Hello people! I was going to dedicate this blog to vacuum maintenance but am going to push that one off another week as I was inspired this week to cover a different topic.
I got may hair done this weekend and in talking to the stylist discovered her son too suffers from allergy induced breathing problems. I talked to her about all the research I had done when Eli was diagnosed with his issues and she was shocked to discovered there are things you can do to indoor environments to prevent flare-ups and make those who have breathing issues more comfortable. I want to share with y'all these tips that have helped and also some things that maybe you never considered. And as you read I've added a few tips to help out as we approach the winter months. Lets call them bonuses.
1st: Windows are often neglected in several ways and not just cleaning. Most of us have blinds or curtains that block direct sunlight but this also blocks our view of what is lying in those sills and panels. Pull these back and we all know what we will find; dust and dead bugs. Okay fine clean them up. But Wait! Dead bugs are very brittle and those parts brake off and get kicked up into the air. Those particles get inhaled and can severely aggravate someone with sensitive allergies. The best way to begin cleaning is by vacuuming off the windows. I told you my vacuum was my best cleaning tool. And doesn't the thought of inhaling bug parts totally gross you out!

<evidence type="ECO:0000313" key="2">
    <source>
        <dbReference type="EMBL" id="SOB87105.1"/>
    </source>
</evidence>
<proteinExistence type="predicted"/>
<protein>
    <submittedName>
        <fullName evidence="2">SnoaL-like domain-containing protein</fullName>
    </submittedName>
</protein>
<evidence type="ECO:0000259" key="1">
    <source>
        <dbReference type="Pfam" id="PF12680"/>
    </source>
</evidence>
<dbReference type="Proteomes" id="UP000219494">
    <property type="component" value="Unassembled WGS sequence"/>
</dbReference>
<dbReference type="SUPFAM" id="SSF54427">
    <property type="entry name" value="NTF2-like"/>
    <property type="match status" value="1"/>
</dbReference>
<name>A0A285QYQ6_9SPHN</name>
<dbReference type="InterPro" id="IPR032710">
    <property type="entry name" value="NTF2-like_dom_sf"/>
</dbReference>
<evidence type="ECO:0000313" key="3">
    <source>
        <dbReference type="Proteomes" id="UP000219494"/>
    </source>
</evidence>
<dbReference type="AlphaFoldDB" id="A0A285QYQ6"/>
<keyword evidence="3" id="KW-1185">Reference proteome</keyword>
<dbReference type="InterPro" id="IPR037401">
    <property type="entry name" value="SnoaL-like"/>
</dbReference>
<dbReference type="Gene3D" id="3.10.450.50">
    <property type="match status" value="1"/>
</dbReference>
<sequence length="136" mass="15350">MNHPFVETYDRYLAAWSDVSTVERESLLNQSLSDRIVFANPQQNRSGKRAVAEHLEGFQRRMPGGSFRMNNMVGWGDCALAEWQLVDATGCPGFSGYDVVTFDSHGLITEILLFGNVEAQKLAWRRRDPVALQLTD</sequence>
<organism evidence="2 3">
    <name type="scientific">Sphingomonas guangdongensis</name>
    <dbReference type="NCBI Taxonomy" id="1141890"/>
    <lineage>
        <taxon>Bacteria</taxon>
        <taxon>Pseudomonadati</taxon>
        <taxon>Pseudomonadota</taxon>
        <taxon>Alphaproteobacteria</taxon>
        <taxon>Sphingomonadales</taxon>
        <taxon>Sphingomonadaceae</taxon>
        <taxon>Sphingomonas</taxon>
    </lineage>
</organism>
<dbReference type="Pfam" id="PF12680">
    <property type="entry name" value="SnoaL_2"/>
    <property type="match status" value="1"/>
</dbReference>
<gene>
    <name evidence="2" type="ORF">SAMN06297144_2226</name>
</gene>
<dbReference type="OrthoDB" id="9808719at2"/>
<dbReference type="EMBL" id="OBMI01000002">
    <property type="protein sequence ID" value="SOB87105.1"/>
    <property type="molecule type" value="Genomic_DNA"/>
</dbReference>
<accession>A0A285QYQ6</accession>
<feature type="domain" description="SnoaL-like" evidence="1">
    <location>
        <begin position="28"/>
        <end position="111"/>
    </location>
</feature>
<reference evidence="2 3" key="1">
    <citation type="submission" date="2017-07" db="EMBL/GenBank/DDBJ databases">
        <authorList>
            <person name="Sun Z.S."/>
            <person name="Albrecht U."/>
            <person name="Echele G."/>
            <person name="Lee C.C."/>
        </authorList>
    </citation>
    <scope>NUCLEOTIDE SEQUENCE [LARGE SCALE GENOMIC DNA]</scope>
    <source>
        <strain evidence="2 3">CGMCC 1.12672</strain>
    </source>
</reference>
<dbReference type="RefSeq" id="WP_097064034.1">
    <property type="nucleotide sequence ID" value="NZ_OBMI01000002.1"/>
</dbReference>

Secondly, if you live in an older home and you suspect your windows are drafty there are two key remedies to sealing up those pesky windows on the cheap. The first I am not a fan of unless you have a really bad window problem. At your local hardware store they are selling window sealing kits that include adhesive tape and plastic. You tape the plastic to the interior of your window and effectively stop the draft. However, the designer in me gasps! The alternative is spending approximately six bucks on a box of caulk rope. You pull it off like a piece of sting cheese and press it firmly all the way around the interior window casing. You won't be able to open your windows til next spring but, you'll save a ton this winter on heating bills.
#2: Dusting. So I'm sure most of you are aware that the old feather dusters don't do anything but kick up the dust. And if you listen closely to the commercials for these Swiffer dusters they claim to pick up some percentage "more" than the typical feather duster. Not good enough for me. But before you pick up your bottle of Pledge let me tell you that those chemical cleaners can do more harm than good when it comes to breathing. Most of us have our own cleaners because we like the way it smells. I love when something "smells clean" it makes my endorphins swim in delight. I would die happy if everyday my house smelled like Fabuloso (the purple one). But those smells can get the best of someone with allergies. The best way I have found to dust is with a bar towel and a small bucket of warm/hot water with a very small amount of dish soap. No strong, offensive odors. No harsh chemicals that may damage delicate finishes. Just good, old fashioned clean.
Here is a tip too to cut down on airborne dust and to prevent waking up with a dry throat during the winter months. Run a humidifier in the bedrooms at night. My pediatricians are saying to run these things throughout the year not just when the kiddos are sick. And I have read that since its adding moisture to the air it is weighing down any airborne dust. Great investment- just be sure to clean regularly to prevent mold growth. I use vinegar.
So there you have it. . ..for now. We have got to get to vacuum maintenance! You wouldn't eat off of a dirty dish would you?? Don't tell me if you do.
Ta ta for now and happy cleaning.